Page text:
About eight years ago, the British Columbia legislature amended the definition of spouse in a number of different laws to give common law spouses similar rights to married spouses on the death of one of the spouses. But, unlike married spouses, common law spouses can’t divorce each other. This raises the question about when do common law spouses cease to be common law spouses.
In Gosbjorn v. Hadley, 2008 BCSC 219, Christine Gosbjorn lived in a marriage-like relationship with Terrance George Krompocker for twelve years. Mr. Krompocker had two adult children from his first marriage.
Ms. Gosbjorn and Mr. Krompocker had some difficulties in their relationship, and on February 18, 2006, Ms. Gosbjorn moved out of the house they owned together, and into a basement suite. She took some, but not all, of her possessions with her.
When they separated, Mr. Krompocker suggested to some people that the separation was temporary, and to others that it was permanent.
On February 24, 2006—six days after Ms. Gosbjorn moved out of the house—Mr. Krompocker died tragically.
He did not have a will.
Under Part 10 of the Estate Administration Act, if Ms. Gosbjorn was Mr. Krompocker’s common law spouse at the time of his death, she would be entitled to the first $65,000 and one-half of the balance of Mr. Krompocker’s estate. She would also be entitled to a life-interest in his share of the matrimonial home, and to the household furnishings. Mr. Krompocker’s children would be entitled to the rest.
If Ms. Gosbjorn was not Mr. Krompocker’s common law spouse, then his children would be entitled to his whole estate.
Under the Estate Administration Act, the definition of spouse in section 1 includes a common law spouse. The definition of common law spouse includes “a person who has lived and cohabited with another person in a marriage-like relationship, including a marriage-like relationship between persons of the same gender, for a period of at least 2 years immediately before the other person's death.”
Mr. Krompocker’s children argued that because he and Ms. Gosbjorn had separated before Mr. Krompocker died, she was not his common law spouse immediately before his death.
Ms. Gosbjorn argued that provisions of the Charter of Rights required the court to interpret the legislation in a way that treats legally married spouses the same way as common law spouses. She pointed to section 98 of the Estate Administration Act, which provides that unless the court orders otherwise, a spouse who had been separated for more than a year from the deceased was not entitled to a share of the estate of a person dying without a will. She argued that unless a common law spouse who had been separated from the deceased for less than one year is entitled to a share of the estate of the deceased, the effect would be to discriminate against common law spouses.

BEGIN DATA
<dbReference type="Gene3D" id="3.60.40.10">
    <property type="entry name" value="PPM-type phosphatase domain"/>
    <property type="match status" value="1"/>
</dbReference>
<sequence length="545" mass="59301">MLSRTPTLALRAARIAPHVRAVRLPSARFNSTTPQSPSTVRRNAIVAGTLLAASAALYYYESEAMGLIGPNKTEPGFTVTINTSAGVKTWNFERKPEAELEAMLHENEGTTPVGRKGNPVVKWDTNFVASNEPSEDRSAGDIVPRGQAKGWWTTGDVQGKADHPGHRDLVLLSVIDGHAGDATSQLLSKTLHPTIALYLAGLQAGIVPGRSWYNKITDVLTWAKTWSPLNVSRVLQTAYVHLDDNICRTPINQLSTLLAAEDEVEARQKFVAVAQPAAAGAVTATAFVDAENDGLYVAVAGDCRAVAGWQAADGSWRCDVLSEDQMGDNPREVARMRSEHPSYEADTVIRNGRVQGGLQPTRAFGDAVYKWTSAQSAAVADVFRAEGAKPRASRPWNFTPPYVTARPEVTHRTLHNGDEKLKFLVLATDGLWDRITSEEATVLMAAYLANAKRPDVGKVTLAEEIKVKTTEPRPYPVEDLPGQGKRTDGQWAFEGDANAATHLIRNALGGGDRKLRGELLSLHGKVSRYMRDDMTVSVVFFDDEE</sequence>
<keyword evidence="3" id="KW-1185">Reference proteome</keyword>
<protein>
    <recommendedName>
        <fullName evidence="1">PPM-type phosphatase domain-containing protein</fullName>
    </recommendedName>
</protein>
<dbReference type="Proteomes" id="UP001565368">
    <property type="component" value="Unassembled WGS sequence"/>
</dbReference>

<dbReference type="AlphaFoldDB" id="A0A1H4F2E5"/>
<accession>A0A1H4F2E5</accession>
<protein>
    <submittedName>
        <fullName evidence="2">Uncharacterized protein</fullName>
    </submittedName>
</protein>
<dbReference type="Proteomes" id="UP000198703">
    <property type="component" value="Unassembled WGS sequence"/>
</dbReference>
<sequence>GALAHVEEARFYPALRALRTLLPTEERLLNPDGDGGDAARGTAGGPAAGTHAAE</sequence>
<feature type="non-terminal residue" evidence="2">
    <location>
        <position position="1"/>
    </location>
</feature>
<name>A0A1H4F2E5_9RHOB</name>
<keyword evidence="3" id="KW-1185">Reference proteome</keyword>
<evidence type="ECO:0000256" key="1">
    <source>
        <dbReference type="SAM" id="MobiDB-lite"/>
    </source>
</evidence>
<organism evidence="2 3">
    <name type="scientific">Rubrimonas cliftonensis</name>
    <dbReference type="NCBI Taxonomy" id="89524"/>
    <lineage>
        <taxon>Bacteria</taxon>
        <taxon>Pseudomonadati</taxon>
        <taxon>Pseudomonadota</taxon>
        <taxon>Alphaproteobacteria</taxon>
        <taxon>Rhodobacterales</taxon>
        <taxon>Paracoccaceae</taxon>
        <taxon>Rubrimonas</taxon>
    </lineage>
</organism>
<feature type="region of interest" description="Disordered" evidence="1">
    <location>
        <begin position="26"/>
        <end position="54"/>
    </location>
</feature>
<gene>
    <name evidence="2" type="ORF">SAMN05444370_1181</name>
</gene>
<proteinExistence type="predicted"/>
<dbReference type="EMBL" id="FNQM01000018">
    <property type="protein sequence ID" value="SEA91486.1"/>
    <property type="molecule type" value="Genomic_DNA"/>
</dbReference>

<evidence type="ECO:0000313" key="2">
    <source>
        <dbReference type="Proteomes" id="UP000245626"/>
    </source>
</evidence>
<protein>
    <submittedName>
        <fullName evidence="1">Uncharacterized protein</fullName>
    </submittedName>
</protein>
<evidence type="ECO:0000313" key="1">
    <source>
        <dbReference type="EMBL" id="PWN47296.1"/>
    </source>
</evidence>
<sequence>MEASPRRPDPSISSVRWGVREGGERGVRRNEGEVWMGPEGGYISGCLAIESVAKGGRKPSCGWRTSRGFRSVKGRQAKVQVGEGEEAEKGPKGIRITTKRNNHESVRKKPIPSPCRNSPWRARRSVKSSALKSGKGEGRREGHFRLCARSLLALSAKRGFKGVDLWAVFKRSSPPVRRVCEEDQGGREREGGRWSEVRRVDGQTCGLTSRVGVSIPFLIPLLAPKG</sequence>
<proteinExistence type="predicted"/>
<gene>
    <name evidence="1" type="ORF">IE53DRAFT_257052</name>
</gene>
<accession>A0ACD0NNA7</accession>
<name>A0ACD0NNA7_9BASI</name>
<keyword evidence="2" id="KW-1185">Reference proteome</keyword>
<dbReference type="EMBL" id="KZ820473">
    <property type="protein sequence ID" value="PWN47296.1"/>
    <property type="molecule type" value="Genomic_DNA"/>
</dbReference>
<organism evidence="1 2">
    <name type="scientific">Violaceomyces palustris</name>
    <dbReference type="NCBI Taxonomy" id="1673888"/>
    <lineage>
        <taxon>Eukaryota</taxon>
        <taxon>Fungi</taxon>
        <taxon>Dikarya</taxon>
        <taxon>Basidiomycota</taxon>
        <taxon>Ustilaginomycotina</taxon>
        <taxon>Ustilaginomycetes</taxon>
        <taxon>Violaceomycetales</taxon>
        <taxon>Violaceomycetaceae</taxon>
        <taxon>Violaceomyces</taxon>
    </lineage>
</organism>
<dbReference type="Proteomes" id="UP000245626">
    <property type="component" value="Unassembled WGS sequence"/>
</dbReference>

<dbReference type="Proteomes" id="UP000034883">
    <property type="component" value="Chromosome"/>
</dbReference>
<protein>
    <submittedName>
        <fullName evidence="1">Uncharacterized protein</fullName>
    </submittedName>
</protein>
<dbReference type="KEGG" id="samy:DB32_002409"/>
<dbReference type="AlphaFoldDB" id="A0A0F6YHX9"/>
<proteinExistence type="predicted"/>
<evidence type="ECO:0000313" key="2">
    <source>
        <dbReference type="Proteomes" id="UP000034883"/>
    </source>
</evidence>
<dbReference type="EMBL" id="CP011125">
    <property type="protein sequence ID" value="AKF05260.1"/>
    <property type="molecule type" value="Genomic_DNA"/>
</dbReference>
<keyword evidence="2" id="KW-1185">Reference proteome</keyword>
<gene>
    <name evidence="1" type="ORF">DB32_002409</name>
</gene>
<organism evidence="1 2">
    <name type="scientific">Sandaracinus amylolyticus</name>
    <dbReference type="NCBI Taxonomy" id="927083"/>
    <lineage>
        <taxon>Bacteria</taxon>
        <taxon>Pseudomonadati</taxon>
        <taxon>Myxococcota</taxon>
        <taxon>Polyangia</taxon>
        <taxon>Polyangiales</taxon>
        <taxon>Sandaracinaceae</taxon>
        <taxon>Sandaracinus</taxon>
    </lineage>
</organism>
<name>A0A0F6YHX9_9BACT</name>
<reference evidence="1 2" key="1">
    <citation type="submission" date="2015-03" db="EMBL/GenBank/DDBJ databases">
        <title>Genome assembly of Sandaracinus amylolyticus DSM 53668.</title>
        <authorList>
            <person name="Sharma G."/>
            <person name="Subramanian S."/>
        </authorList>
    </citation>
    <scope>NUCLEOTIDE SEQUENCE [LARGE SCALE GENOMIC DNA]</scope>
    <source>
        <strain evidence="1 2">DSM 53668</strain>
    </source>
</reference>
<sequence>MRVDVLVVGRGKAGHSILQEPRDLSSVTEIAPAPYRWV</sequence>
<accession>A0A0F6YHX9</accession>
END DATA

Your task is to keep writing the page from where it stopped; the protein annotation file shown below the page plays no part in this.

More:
Madam Justice Gray distinguished between common law spouses who had merely separated, and those whose common law relationship had ended. Common law spouses who had ended their relationship are comparable to divorced spouses. Neither a common law spouse whose relationship had ended within one year of the deceased’s death, or a spouse who was divorced within a year of the deceased’s death, are entitled to a share of the deceased’s estate if the deceased did not have a will.
How do you determine if when the relationship has ended? Madam Justice Gray wrote that, “parties cease to live and cohabit in a marriage-like relationship when either party regards the relationship to be at an end, and by his or her conduct, demonstrates in a convincing manner that this particular state of mind is a settled one.”
In this case Madam Justice Gray found that “neither Mr. Krompocker nor Ms. Gosbjorn demonstrated that he or she had a settled intention to end the relationship.” Accordingly, Ms. Gosbjorn continued to live in a marriage-like relationship with Mr. Krompocker up to his death despite her move to a basement suite the week before his death.
Ms. Gosbjorn is entitled to a share of Mr. Krompocker's estate.